This idea has been used in behavioral profiling of computer activity, and it sort of works. But it needs to be combined with the ideas above, so that actions can be rated along a continuum from: routine (allow), to unusual but still not that unusual (allow, but maybe with a user question or at least logged for occasional inspection), to very unusual (user better explicitly allow), to bizarre (disallow). Windows has a weak version of this, which hasn’t been accepted well by users, but it flags only one thing (program start) and it doesn’t build a model of typical behavior by each user.

For example, the set of IP addresses with which my computer interacts is quite large, and hard to represent by some kind of convex structure, so intrusion detection doesn’t work very well if it depends on wrapping/categorising those IP addresses that are OK, and blocking traffic from those that are not. And usually the set of OK IP addresses is not derived from those I interact with, but encoded in some set of rules that apply to many computers. But if instead I built a model of the IP addresses I interact with, allowing older ones to get stale and disappear, and then looked at new IP addresses and allowed them if they resembled (tricky) those I already interact with, and asked me about the others, then this might work better than current approaches. An IP address is a hierarchical structure, with a possible country followed by the top octet, and so on, so I can discriminate quite finely about what it might mean. Even a web server that is theoretically visible to every other IP address could still benefit from handling unlikely source IP addresses differently.

OK, maybe this isn’t exactly low hanging fruit, but the ideas are straightforward and (IMHO) should be built into the design of more robust systems.

Call for Papers: Link Analysis, Counterterrorism and Security

The Call for the LACTS 2009 workshop is now available here.

The workshop takes place at the SIAM Data Mining Conference and brings together academics, practitioners, law enforcement, and intelligence people to talk about leading-edge work in the area of adversarial data analysis.

The workshop is intended primarily for early-stage work. The proceedings are published electronically, but authors may retain copyright.

The deadline for submissions is probably late December, but perhaps a little later (still being decided).

Knowledge Discovery for Counterterrorism and Law Enforcement

My new book, Knowledge Discovery for Counterterrorism and Law Enforcement, is out. You can buy a copy from:

The publisher’s website


(Despite what these pages say, the book is available or will be within a day or two.)

As the holiday season approaches, perhaps you have a relative who’s in law enforcement, or intelligence, or security? What could be better than a book! Or maybe you’d like to buy one for yourself.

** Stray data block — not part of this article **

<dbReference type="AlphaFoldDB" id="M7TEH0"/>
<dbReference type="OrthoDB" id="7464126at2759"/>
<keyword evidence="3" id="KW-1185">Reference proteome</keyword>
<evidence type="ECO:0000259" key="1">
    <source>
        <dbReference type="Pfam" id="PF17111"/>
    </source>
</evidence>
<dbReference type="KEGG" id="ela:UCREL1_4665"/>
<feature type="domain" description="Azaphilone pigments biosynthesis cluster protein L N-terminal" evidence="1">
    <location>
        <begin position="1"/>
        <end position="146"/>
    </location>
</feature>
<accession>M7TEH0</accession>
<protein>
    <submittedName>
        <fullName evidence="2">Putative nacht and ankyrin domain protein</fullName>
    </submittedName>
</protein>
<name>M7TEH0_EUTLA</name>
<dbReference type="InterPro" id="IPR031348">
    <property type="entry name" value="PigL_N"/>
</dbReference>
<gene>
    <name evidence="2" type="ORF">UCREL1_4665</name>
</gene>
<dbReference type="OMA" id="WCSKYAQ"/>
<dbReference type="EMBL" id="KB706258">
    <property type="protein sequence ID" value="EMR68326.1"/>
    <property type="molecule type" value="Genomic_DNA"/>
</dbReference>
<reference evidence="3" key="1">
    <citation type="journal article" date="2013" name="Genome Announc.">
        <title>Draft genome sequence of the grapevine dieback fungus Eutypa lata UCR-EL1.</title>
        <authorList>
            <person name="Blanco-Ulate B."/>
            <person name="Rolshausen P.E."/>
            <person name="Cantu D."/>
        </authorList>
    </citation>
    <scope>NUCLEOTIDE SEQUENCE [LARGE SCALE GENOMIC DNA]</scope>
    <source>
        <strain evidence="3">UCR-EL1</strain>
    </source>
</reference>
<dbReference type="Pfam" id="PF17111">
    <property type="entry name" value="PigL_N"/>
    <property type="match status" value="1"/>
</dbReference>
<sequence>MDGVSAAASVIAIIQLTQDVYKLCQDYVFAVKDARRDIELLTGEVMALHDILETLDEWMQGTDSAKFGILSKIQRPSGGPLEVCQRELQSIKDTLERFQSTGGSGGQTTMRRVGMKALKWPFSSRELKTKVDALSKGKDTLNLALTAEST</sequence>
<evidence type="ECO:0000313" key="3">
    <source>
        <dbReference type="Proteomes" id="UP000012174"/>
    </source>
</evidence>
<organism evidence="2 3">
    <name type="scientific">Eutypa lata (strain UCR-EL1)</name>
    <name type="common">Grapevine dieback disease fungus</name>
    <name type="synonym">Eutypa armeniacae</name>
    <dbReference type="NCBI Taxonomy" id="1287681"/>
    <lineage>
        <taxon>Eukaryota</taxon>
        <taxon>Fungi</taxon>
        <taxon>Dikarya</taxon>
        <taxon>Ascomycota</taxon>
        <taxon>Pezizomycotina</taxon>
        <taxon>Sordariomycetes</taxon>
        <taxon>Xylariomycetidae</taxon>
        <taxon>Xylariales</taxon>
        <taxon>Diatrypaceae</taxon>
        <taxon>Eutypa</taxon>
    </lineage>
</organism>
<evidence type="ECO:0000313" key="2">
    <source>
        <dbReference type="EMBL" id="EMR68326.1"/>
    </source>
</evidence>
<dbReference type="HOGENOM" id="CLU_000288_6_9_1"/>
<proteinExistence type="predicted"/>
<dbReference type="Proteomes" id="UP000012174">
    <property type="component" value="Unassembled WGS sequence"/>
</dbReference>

(A portion of the price of this book goes to support deserving university faculty.)

Using private documents to improve search in public documents

I’m back from the SIAM International Conference on Data Mining, and the 5th Workshop on Link Analysis, Counterterrorism, and Security, which I helped to organize. The workshop papers are now online, along with some open problems that were discussed at the end of the workshop.

I’ll post about some ideas that were tossed around at the workshop and conference in the next few days.

Let me start by talking about the work of Roger Bradford. Information retrieval starts from a document-term matrix, which is typically extremely large and sparse, and then reduces the dimensionality by using an SVD, a process sometimes called latent semantic indexing. This creates a representation space for both documents and terms. A query is treated as if it were a kind of short document and mapped into this representation space. Its near neighbours are then the documents retrieved in response to the query; and they can be sorted in decreasing distance from the query point as well.

Bradford showed that the original space can be built using a set of private documents and a set of public documents, and that the resulting representation space allows better retrieval performance than the space derived from the public documents, without allowing the properties of the private documents to be inferred.

In fact, the set of private documents can be diluted by mixing them with other documents before the process starts, making it even more difficult to work backwards to the private documents.

This process has a number of applications that he talks about in the paper. One of the most interesting is that it allows different organizations, for example allies, to share sensitive information without compromising it to each other — and still get the benefits of the relationships in the full set of documents.